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The New .NET Core 1.0 Is Here 870x220

After nearly two years in the making, .NET Core 1.0 is here! Read on to find out what this announcement means for developers and how we're working to support it.

Microsoft has just shipped the RTM of .NET Core 1.0, which represents a significant milestone in the evolution of .NET.

Scott Guthrie announced the open-sourcing of the .NET Core runtime and framework back in November 2014. Approximately 19 months later, .NET developers now have a new runtime and set of libraries available to them that are open source and supported across Windows, OS X and variants of Linux. Richard Lander describes the motivation for .NET Core in his announcement blog post, stating:

"About two years ago, we started receiving requests from some ASP.NET customers for '.NET on Linux.' Around the same time, we were talking to the Windows Server Team about Windows Nano, their future, much smaller server product. As a result, we started a new .NET project, which we codenamed 'Project K,' to target these new platforms. We changed the name, shape and experience of the product a few times along the way, at every turn trying to make it better and applicable to more scenarios and a broader base of developers. It's great to see this project finally available as .NET Core and ASP.NET Core 1.0."

The RTM release includes the following items:

As is the Microsoft tradition, a bunch of teams working on related products shipped updates to coincide with today's release:

What is .NET Core?

In this video, Richard Lander does a great job of providing an overview of .NET Core—what it is, how it works and why you should care about it:

Representing a significant change from the .NET Framework you've worked with previously, .NET Core was designed to address the challenges expressed by developers when building .NET applications. For a detailed summary of the historical context behind .NET Core, I would recommend reading this article by Immo Landwerth, "Introducing .NET Core."

The development platform includes workloads for targeting Universal Windows Platform (UWP) and ASP.NET Core—both are underpinned by a set of foundational libraries called CoreFX:


Currently, .NET Core 1.0 ships with the ASP.NET Core app model, which provides a new implementation of ASP.NET MVC. It does not include ASP.NET Web Forms or ASP.NET AJAX.

These libraries contain common building blocks used across applications, including classes for collections, file system access, console I/O, XML processing and more. Additionally, .NET Core includes the ability to build native executables that operate across Windows, OS X, and Linux.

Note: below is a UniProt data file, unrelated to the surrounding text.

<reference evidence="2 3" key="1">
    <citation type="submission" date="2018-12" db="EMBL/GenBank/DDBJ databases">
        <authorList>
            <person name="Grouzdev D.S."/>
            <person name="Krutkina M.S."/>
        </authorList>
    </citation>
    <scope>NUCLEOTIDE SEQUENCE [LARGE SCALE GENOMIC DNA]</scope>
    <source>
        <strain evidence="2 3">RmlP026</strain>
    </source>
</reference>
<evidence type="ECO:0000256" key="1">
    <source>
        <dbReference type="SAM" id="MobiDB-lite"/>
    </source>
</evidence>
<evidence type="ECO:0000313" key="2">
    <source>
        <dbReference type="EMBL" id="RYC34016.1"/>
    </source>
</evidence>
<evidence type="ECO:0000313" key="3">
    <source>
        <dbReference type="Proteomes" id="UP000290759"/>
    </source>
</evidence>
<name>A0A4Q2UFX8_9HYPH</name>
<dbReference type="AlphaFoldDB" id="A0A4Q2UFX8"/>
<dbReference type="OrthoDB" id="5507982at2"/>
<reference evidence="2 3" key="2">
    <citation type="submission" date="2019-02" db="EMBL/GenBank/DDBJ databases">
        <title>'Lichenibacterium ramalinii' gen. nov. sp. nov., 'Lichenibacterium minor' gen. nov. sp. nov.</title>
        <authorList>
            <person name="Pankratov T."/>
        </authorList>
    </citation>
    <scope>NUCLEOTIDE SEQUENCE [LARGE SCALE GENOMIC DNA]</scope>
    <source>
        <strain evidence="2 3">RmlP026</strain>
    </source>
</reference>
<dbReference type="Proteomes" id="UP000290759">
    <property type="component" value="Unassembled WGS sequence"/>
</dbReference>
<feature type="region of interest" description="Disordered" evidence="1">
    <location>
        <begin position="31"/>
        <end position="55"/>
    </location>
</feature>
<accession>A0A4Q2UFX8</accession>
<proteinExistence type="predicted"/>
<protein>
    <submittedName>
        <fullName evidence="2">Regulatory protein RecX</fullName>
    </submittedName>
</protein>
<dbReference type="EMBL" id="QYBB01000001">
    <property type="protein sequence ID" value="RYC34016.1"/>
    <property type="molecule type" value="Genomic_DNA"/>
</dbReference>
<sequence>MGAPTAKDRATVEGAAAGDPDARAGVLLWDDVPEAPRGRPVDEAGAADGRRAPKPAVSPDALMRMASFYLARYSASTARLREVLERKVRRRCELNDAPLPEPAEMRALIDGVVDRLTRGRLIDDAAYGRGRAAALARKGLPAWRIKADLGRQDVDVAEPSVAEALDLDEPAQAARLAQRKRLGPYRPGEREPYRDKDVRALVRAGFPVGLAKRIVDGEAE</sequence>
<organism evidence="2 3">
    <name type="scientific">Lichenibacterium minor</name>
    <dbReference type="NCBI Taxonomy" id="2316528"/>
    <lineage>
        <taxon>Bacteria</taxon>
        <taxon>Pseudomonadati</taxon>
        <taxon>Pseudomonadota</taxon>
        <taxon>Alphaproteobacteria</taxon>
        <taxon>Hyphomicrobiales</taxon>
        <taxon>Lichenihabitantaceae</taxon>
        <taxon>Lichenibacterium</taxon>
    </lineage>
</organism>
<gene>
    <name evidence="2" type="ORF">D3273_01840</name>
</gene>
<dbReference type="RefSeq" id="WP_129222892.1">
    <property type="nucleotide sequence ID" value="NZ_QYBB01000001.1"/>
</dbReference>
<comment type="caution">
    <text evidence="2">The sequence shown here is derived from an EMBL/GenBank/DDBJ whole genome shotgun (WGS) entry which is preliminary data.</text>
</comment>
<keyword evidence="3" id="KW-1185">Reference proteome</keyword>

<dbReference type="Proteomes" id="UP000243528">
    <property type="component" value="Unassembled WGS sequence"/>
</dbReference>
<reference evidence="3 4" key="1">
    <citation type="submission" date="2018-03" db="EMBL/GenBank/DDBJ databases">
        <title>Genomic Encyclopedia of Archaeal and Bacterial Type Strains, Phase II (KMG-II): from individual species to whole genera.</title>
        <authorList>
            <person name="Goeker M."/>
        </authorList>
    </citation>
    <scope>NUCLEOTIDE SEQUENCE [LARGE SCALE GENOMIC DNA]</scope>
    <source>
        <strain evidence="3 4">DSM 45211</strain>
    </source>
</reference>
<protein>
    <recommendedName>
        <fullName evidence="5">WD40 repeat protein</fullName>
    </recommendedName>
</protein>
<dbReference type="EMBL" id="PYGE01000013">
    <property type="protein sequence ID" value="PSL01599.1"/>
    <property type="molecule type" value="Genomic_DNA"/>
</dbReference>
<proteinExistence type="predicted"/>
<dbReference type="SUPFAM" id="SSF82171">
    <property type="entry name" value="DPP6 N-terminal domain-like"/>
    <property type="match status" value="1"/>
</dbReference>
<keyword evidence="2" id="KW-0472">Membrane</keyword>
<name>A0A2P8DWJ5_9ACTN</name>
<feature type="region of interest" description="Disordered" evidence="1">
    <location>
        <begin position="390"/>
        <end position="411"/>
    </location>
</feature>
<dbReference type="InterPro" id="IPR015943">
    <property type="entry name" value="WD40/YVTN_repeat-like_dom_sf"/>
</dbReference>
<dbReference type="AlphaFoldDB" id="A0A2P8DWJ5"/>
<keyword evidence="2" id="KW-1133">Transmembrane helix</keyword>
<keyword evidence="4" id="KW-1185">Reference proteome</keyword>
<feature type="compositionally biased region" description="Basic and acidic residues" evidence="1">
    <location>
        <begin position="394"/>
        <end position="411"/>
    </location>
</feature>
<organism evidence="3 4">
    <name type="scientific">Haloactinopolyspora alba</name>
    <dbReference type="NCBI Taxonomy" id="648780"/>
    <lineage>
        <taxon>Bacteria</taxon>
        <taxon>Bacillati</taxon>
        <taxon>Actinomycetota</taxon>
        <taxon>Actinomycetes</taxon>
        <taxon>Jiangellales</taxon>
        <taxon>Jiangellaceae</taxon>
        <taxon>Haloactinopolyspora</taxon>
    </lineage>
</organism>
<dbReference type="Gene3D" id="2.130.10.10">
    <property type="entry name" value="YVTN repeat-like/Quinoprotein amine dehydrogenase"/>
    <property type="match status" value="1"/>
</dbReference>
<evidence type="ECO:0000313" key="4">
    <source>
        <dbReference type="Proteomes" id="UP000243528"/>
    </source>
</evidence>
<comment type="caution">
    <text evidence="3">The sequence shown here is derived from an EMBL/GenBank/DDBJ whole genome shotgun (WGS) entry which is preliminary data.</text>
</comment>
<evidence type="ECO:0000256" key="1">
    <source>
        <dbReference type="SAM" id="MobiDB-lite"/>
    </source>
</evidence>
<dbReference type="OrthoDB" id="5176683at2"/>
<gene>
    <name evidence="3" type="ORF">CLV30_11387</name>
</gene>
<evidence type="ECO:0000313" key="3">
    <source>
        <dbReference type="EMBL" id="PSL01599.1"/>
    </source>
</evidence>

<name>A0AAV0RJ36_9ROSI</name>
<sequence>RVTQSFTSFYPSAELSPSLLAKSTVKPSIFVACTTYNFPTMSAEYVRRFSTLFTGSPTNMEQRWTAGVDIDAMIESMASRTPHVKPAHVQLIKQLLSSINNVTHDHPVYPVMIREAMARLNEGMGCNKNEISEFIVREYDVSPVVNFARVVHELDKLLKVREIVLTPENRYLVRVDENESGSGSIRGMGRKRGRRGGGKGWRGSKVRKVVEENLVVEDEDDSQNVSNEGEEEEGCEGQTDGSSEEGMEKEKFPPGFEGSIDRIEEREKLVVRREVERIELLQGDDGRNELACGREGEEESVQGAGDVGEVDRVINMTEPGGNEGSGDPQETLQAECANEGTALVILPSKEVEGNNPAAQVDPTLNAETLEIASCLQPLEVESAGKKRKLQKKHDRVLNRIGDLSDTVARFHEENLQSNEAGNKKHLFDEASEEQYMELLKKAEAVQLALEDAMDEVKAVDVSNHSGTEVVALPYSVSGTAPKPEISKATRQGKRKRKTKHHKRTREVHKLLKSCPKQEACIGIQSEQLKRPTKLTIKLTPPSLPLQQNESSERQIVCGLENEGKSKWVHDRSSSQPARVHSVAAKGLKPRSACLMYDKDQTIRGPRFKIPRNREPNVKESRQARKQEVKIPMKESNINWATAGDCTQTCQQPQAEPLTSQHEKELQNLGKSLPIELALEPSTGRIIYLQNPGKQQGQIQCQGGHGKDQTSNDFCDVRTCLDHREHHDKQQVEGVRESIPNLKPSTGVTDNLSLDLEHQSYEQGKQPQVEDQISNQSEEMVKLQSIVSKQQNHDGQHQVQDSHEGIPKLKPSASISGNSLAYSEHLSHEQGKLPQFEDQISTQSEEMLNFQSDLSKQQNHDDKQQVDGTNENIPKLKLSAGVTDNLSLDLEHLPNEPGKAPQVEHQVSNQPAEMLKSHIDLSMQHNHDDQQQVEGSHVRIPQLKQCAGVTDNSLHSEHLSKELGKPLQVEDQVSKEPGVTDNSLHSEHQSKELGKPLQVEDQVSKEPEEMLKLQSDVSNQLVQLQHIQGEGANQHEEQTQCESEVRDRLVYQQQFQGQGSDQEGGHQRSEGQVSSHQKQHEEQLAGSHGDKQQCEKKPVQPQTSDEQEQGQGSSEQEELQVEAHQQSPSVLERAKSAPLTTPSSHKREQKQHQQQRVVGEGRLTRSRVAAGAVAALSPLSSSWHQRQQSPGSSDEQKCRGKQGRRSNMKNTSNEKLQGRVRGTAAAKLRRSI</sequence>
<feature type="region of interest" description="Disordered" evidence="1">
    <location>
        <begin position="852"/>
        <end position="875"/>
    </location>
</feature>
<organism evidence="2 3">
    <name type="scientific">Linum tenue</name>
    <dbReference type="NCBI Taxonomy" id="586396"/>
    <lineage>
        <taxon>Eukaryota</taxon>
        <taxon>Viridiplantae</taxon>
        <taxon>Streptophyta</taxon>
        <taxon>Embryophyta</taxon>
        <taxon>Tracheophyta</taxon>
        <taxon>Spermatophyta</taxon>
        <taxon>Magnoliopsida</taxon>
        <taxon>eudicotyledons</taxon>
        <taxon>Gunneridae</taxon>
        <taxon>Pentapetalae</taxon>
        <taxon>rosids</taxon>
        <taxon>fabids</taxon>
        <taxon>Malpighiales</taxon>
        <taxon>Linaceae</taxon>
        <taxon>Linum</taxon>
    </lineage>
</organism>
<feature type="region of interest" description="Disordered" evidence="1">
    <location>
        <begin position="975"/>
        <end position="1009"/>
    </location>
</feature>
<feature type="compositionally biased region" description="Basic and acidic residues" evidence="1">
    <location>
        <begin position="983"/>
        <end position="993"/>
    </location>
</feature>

What .NET Core Means to Our Customers

So, where does this leave us for customers wanting to use .NET Core 1.0 with Telerik UI for ASP.NET MVC?

Recently, we added support for ASP.NET Core 1.0 RC2 in the latest release of Telerik UI for ASP.NET MVC. However, the changes introduced in .NET Core 1.0 means that we'll have to update it to ensure compatibility. At the time of blog post, there are a few breaking changes that remain open for ASP.NET Core that we're following closely.

Our plan is to deliver Telerik UI for ASP.NET MVC R2 2016 SP2 with official support for ASP.NET Core 1.0.0 RTM by mid-July 2016. We also plan to launch the latest internal build of UI for ASP.NET MVC this week, which you can test under ASP.NET Core. Feel free to share any feedback on the latest build.

As a reminder, there's a lot to look forward to in the next release. For example, we included a set of tag helpers for widgets like the NumericTextBox, Button, Window, DatePicker and TimePicker. Tag Helpers provide an HTML-like development experience for server-side code, all while preserving tooling features like IntelliSense.

Here's an example using the DateTimePicker:


By way of comparison, here's the same control using our HTML Helpers within a Razor view:

  .Events(e =>

Both code snippets will create a date-time picker widget on the page:


Making Telerik UI for ASP.NET MVC available as a service is done through the ConfigureServices() method of the startup class. This method is used to load all of the services you may wish to use through ASP.NET Core via dependency injection (DI):

public void ConfigureServices(IServiceCollection services) {

The final step is to register the Tag Helpers for Telerik UI for ASP.NET MVC via _ViewImports.cshtml:

@using HelloAspNetCore
@addTagHelper *, Microsoft.AspNetCore.Mvc.TagHelpers
@addTagHelper *, Kendo.Mvc

We have detailed instructions on how to use these Tag Helpers in our documentation.

Wrapping Up

It's an incredibly exciting time to be a .NET developer. The release of .NET Core 1.0 brings with it a whole bunch of changes that will transform the way we build cross-platform apps for web, mobile and desktop.

Starting now, you can build full production applications that target .NET Core 1.0, ASP.NET Core 1.0 and Entity Framework Core 1.0. It is our commitment to have an update out by mid-July so you can also start using it. In the meantime, I'd encourage you to check out a few of the following resources, which will help you get ready to use .NET Core 1.0:

About the Author

John Bristowe

John Bristowe is a member of the Developer Relations team at Progress. He specialises in web and mobile app development.

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